At a $75 million salary cap, the Warriors would have to carry $40.39 million or less in non-Curry salary to sign Kevin Durant with cap space. At an $80 million cap, this number jumps to about $43.89 million. For reference, LeBron’s max is about $4 million higher than Durant’s due to his greater amount of NBA experience.

The Money on the Books

That remaining $40.39 million or so can come from any source but must include everything if the Warriors are to sign a max player using cap space. That means on the books salaries as well as cap holds to pending free agents and clearing the space would also mean no trade exceptions and the much smaller Room Mid-Level Exception.

At present, the Warriors have about $30 million committed to Andrew Bogut, Andre Iguodala, Shaun Livingston and Nemanja Nedovic for that season. It should be noted that Nedovic’s contract is a team option and Livingston’s contract is reportedly about half-guaranteed, so there would be a little wiggle room if either is still in the equation at that point.

The players not counted that the Warriors would presumably want to retain include 2015 restricted free agents Klay Thompson and Draymond Green. Their combined price tag is larger than the $10 million remaining (there’s a chance each of them gets that much, though I expect Thompson to get much more and Green less) so that means Bob Myers would need to make some choices. When you add in Harrison Barnes hitting restricted free agency that summer the situation gets even more challenging.

Both Iguodala and Bogut will be expiring contracts that season and we know that teams will be clearing cap space with reckless abandon to acquire a star or two so there could be interest in either or both should they age reasonably. Depending on the salary they get, either Thompson or Green could price himself out of a spot on that 2016 Warriors team as well. If the Warriors want to sign someone to a max deal using cap space, at least one and likely two of Bogut, Iguodala, Thompson and Green will need to go.

The Bigger Swings

As I said before, you can see that $40.39 million for players beyond Curry and Durant in a series of different ways: it could be retaining existing  players either currently on their deals or signing new ones soon, adding new players via free agency or trades, or some combination of the two.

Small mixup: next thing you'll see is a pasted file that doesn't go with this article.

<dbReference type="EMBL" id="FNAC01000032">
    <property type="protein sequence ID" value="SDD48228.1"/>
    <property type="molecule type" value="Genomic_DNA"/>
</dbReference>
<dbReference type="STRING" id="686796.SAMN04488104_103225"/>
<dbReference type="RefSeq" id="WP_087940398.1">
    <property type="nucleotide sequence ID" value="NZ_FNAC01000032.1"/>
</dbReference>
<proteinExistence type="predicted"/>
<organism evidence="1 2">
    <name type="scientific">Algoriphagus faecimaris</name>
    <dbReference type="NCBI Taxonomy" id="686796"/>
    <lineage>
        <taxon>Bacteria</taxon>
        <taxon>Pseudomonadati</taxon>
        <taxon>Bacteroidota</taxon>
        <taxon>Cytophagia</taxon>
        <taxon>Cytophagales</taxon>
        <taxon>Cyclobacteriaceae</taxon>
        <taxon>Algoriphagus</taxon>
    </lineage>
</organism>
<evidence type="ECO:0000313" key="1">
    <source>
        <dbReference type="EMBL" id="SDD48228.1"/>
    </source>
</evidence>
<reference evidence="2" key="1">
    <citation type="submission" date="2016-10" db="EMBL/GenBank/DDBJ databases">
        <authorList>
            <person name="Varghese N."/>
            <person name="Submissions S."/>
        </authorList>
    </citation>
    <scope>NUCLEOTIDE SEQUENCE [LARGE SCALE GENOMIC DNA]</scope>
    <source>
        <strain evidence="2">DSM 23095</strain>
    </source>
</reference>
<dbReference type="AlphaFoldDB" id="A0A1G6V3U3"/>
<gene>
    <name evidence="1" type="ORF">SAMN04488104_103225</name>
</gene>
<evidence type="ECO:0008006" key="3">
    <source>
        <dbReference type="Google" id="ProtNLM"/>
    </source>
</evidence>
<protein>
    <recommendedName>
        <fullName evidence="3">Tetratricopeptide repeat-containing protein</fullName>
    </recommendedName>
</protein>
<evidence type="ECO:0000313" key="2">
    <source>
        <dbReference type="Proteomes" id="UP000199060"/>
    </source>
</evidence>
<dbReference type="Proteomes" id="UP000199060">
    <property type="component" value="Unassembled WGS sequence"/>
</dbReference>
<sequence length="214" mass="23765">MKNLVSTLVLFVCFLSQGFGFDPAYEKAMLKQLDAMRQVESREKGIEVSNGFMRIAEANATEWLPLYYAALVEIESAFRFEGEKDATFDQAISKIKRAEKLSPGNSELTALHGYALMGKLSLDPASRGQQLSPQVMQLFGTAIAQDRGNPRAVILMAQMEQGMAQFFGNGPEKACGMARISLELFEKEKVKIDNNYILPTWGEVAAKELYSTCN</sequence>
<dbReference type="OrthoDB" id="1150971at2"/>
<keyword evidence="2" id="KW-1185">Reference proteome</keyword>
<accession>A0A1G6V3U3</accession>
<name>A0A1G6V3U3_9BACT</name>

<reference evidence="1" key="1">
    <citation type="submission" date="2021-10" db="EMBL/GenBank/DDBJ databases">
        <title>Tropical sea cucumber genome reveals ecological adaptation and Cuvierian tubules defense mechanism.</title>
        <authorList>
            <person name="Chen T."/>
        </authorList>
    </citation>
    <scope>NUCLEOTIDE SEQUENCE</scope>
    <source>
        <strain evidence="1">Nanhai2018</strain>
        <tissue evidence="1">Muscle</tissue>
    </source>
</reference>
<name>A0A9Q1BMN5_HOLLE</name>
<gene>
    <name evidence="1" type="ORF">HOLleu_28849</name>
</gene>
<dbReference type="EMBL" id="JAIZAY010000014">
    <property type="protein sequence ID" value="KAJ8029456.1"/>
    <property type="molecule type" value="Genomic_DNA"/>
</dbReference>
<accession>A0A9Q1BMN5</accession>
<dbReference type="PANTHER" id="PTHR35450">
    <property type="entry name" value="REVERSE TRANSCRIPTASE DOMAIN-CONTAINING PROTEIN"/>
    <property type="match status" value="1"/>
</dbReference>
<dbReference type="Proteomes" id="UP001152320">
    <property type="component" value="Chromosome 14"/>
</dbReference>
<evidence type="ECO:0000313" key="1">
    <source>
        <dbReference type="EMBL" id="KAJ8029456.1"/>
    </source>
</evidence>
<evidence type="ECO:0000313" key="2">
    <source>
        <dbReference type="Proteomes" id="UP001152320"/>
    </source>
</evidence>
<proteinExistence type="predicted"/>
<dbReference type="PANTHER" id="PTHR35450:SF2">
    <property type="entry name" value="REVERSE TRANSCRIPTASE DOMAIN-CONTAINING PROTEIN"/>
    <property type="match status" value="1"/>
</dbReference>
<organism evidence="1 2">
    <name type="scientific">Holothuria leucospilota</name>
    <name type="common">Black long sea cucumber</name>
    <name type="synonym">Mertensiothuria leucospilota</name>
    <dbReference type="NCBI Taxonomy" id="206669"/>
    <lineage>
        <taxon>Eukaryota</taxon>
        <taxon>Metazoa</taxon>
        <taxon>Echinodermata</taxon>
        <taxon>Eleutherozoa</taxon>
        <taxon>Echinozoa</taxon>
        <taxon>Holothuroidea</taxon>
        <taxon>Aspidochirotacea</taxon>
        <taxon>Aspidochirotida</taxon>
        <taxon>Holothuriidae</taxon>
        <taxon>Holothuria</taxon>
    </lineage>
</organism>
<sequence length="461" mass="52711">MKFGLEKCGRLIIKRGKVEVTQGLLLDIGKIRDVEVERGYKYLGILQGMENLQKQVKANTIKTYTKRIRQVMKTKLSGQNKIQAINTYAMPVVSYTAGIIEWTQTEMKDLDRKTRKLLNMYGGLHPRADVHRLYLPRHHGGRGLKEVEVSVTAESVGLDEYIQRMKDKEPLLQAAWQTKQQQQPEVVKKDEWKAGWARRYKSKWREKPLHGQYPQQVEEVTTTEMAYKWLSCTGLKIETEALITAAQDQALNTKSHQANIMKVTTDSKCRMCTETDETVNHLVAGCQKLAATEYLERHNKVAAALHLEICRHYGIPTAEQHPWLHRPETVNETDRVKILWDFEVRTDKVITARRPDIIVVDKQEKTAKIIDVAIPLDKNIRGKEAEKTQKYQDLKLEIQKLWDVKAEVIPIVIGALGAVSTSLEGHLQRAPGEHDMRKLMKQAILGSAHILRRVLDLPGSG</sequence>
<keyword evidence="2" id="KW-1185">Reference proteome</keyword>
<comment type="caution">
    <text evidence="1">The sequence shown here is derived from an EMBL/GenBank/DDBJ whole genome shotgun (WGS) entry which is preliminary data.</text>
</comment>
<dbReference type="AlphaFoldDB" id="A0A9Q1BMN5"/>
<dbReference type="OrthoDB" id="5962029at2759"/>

By far my favorite possibilities for Golden State in 2016 come from using that $40.39 million more aggressively. The Warriors have an elite player locked up to a below-market contract and should be close to a new arena and presumably a larger revenue stream from that and their local TV deal which expires at the end of the upcoming season. Furthermore, I sincerely doubt we see a hard cap in the new CBA so playing the free agency game for a soft cap and heavy luxury tax payments makes the most sense. Plus, building a strong core then makes it a near certainty that Stephen Curry would stick around when he hits unrestricted free agency the following year.

If they could clear the money, the Warriors could actually sign two max players even at the higher 35% salary slot and still keep Curry. Doing so would require some major sacrifices at some point since the team has so many other assets. Fortunately, the fact that other teams will be clearing the decks too means that Golden State would not have to be particularly proactive unless someone’s contract looks substantially worse two summers from now. That said, we have no idea how willing other franchises would be to enable a team to have a core of Stephen Curry and two of LeBron James, Kevin Durant, Kevin Love, Dwight Howard, Joakim Noah, Marc Gasol, Al Horford and Goran Dragic. That said, each individual piece holds value right now so the sales pitch would be much easier. This approach worked reasonably well for the Rockets with Jeremy Lin and Omer Asik even though the end result may not have been to their liking.

This concept of a core with three max players also helps explain why moving Klay Thompson to get Kevin Love makes so much sense if Love is willing to commit to staying long-term. Even if Love takes the most money he can, the Warriors could still open up another max slot in 2016 without too much trouble as long as the league does not play some serious hanky panky with the new TV deal and the cap. We know right now that Thompson will command a massive salary on his next contract and a team with one of the best young players in the sport should be able to command someone better than Thompson to be the No. 2 or even No. 3 player, as good as Thompson could become. While the Warriors have a strong team right now, a foundation of three All-Stars in their mid to late twenties would be legitimately special regardless of what other teams around the league can manage that summer.